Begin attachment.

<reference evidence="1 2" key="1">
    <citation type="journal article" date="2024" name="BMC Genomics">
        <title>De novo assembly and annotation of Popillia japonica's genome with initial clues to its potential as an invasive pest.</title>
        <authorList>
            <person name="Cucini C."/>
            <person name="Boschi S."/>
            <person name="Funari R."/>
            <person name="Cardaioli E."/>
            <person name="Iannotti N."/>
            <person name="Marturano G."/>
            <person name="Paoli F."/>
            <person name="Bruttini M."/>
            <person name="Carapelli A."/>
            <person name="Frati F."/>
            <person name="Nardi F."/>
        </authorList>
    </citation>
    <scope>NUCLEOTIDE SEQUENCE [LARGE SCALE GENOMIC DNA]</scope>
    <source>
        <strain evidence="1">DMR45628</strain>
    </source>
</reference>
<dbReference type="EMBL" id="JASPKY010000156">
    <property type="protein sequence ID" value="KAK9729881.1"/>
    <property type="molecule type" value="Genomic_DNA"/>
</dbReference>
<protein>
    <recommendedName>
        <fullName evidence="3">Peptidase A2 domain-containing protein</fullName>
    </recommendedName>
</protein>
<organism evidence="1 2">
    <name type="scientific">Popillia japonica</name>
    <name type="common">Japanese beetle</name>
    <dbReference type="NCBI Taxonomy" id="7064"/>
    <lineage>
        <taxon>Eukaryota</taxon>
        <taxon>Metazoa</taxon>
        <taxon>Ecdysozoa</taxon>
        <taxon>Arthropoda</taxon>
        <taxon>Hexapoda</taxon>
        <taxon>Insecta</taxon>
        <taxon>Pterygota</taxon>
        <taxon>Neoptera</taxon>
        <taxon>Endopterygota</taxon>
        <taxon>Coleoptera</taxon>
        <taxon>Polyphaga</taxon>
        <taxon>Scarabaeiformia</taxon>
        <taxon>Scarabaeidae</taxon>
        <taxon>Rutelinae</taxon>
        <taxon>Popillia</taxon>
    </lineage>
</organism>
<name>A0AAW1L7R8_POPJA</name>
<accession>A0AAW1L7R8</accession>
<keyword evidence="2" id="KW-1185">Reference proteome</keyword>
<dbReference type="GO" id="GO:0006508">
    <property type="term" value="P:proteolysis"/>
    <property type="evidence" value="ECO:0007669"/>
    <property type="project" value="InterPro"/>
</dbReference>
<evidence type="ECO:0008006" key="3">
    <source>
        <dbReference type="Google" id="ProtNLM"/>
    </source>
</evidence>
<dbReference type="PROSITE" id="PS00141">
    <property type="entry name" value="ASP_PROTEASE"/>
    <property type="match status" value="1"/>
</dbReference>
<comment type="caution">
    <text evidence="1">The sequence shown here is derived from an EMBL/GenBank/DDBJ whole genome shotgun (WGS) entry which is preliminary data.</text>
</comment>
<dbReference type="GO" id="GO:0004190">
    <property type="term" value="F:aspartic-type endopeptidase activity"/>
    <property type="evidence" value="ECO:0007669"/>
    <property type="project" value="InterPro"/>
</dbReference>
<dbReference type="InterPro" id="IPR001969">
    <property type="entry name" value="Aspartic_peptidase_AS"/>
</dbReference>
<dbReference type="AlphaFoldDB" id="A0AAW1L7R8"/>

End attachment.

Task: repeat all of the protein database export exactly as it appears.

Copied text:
<reference evidence="1 2" key="1">
    <citation type="journal article" date="2024" name="BMC Genomics">
        <title>De novo assembly and annotation of Popillia japonica's genome with initial clues to its potential as an invasive pest.</title>
        <authorList>
            <person name="Cucini C."/>
            <person name="Boschi S."/>
            <person name="Funari R."/>
            <person name="Cardaioli E."/>
            <person name="Iannotti N."/>
            <person name="Marturano G."/>
            <person name="Paoli F."/>
            <person name="Bruttini M."/>
            <person name="Carapelli A."/>
            <person name="Frati F."/>
            <person name="Nardi F."/>
        </authorList>
    </citation>
    <scope>NUCLEOTIDE SEQUENCE [LARGE SCALE GENOMIC DNA]</scope>
    <source>
        <strain evidence="1">DMR45628</strain>
    </source>
</reference>
<dbReference type="EMBL" id="JASPKY010000156">
    <property type="protein sequence ID" value="KAK9729881.1"/>
    <property type="molecule type" value="Genomic_DNA"/>
</dbReference>
<protein>
    <recommendedName>
        <fullName evidence="3">Peptidase A2 domain-containing protein</fullName>
    </recommendedName>
</protein>
<organism evidence="1 2">
    <name type="scientific">Popillia japonica</name>
    <name type="common">Japanese beetle</name>
    <dbReference type="NCBI Taxonomy" id="7064"/>
    <lineage>
        <taxon>Eukaryota</taxon>
        <taxon>Metazoa</taxon>
        <taxon>Ecdysozoa</taxon>
        <taxon>Arthropoda</taxon>
        <taxon>Hexapoda</taxon>
        <taxon>Insecta</taxon>
        <taxon>Pterygota</taxon>
        <taxon>Neoptera</taxon>
        <taxon>Endopterygota</taxon>
        <taxon>Coleoptera</taxon>
        <taxon>Polyphaga</taxon>
        <taxon>Scarabaeiformia</taxon>
        <taxon>Scarabaeidae</taxon>
        <taxon>Rutelinae</taxon>
        <taxon>Popillia</taxon>
    </lineage>
</organism>
<name>A0AAW1L7R8_POPJA</name>
<accession>A0AAW1L7R8</accession>
<keyword evidence="2" id="KW-1185">Reference proteome</keyword>
<dbReference type="GO" id="GO:0006508">
    <property type="term" value="P:proteolysis"/>
    <property type="evidence" value="ECO:0007669"/>
    <property type="project" value="InterPro"/>
</dbReference>
<evidence type="ECO:0008006" key="3">
    <source>
        <dbReference type="Google" id="ProtNLM"/>
    </source>
</evidence>
<dbReference type="PROSITE" id="PS00141">
    <property type="entry name" value="ASP_PROTEASE"/>
    <property type="match status" value="1"/>
</dbReference>
<comment type="caution">
    <text evidence="1">The sequence shown here is derived from an EMBL/GenBank/DDBJ whole genome shotgun (WGS) entry which is preliminary data.</text>
</comment>
<dbReference type="GO" id="GO:0004190">
    <property type="term" value="F:aspartic-type endopeptidase activity"/>
    <property type="evidence" value="ECO:0007669"/>
    <property type="project" value="InterPro"/>
</dbReference>
<dbReference type="InterPro" id="IPR001969">
    <property type="entry name" value="Aspartic_peptidase_AS"/>
</dbReference>
<dbReference type="AlphaFoldDB" id="A0AAW1L7R8"/>